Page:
What is it about operating a huge piece of construction machinery that you find compelling?
When I am in the Yukon gold mining I often think about all of the men that came up there before me and how hard it was to extract the gold by hand. I sit in this huge piece of equipment with all that horsepower and I feel a sense of gratitude and responsibility to the gold miners that went before me. Gratitude for them pioneering the way, and finding the gold. I feel a sense of responsibility to those pioneers that I too get the gold and then honor those guys by mining responsibly and to the best of my ability. I am so fortunate to be able to dig up gold with good comfortable equipment where so many men have paid a much higher price than me.
What made you go into engineering as a career? Why is education important?
I went into engineering because I like to see ideas turn into reality. We need engineers to tell the idea guys or the creative people whether or not their ideas can actually be made into reality. I have been fortunate enough to have had the opportunity to take an idea from a napkin to a CAD program to manufacturing and then put it together and watch it work. I love that whole process. I think education is important, and I’m not just talking about a college education, we need to constantly be learning. In this industry I don’t think that everyone needs a college education, but it is helpful to keep improving which might be learning a new trade or how to operate a different type of equipment. There is always the opportunity to improve and learn.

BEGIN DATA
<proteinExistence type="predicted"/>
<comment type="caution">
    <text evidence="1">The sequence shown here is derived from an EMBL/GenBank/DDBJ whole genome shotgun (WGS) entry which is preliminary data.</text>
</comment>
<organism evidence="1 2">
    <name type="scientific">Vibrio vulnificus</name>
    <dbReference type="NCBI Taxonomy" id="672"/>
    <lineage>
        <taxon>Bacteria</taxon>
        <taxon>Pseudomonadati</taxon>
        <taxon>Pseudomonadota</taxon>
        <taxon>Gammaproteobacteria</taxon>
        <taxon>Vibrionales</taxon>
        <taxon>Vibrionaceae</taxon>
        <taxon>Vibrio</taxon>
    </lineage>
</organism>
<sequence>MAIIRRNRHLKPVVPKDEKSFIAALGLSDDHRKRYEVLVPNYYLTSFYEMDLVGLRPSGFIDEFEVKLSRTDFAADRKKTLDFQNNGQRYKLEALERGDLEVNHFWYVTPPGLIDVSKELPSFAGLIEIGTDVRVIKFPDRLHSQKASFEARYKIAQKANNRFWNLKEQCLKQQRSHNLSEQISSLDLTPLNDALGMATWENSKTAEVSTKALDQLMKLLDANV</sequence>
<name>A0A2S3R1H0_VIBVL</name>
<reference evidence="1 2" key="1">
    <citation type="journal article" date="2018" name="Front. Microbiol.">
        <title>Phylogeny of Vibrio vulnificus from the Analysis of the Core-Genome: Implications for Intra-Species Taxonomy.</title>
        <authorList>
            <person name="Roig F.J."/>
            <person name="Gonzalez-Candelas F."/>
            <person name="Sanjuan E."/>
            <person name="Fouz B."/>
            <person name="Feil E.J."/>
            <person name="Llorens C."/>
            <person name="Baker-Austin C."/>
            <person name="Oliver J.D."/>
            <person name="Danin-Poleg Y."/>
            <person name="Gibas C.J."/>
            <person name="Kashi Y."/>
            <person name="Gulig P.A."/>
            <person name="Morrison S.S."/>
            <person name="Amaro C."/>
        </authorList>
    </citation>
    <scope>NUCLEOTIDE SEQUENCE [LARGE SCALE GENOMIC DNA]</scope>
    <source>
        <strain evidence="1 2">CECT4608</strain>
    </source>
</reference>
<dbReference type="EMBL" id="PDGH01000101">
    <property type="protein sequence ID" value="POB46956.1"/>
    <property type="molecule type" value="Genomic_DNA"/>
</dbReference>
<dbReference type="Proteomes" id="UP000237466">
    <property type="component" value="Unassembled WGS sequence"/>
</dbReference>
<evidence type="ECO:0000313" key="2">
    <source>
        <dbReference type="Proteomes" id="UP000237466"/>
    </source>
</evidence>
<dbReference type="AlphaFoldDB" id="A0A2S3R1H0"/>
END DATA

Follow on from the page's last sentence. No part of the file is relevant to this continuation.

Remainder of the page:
Would you encourage young people to go into this business as a career? Why? What are the opportunities?
Yes, I do encourage young people to go into the aggregate industry. The pay is good and you can be successful with or without a college degree. In this business there is such a wide range of jobs – from manufacturing to production, from operating equipment to repairing it. There is always room to move within a company and learn a new trade or job if you get bored. I think one of the problems with America today is that people jump from job to job too quickly. Too many people think the grass is greener on the other side. In this industry if you work hard and are loyal then you can be fulfilled professionally and provide a good living for your family. We should be proud to work in this industry and provide a vital product for our country’s success.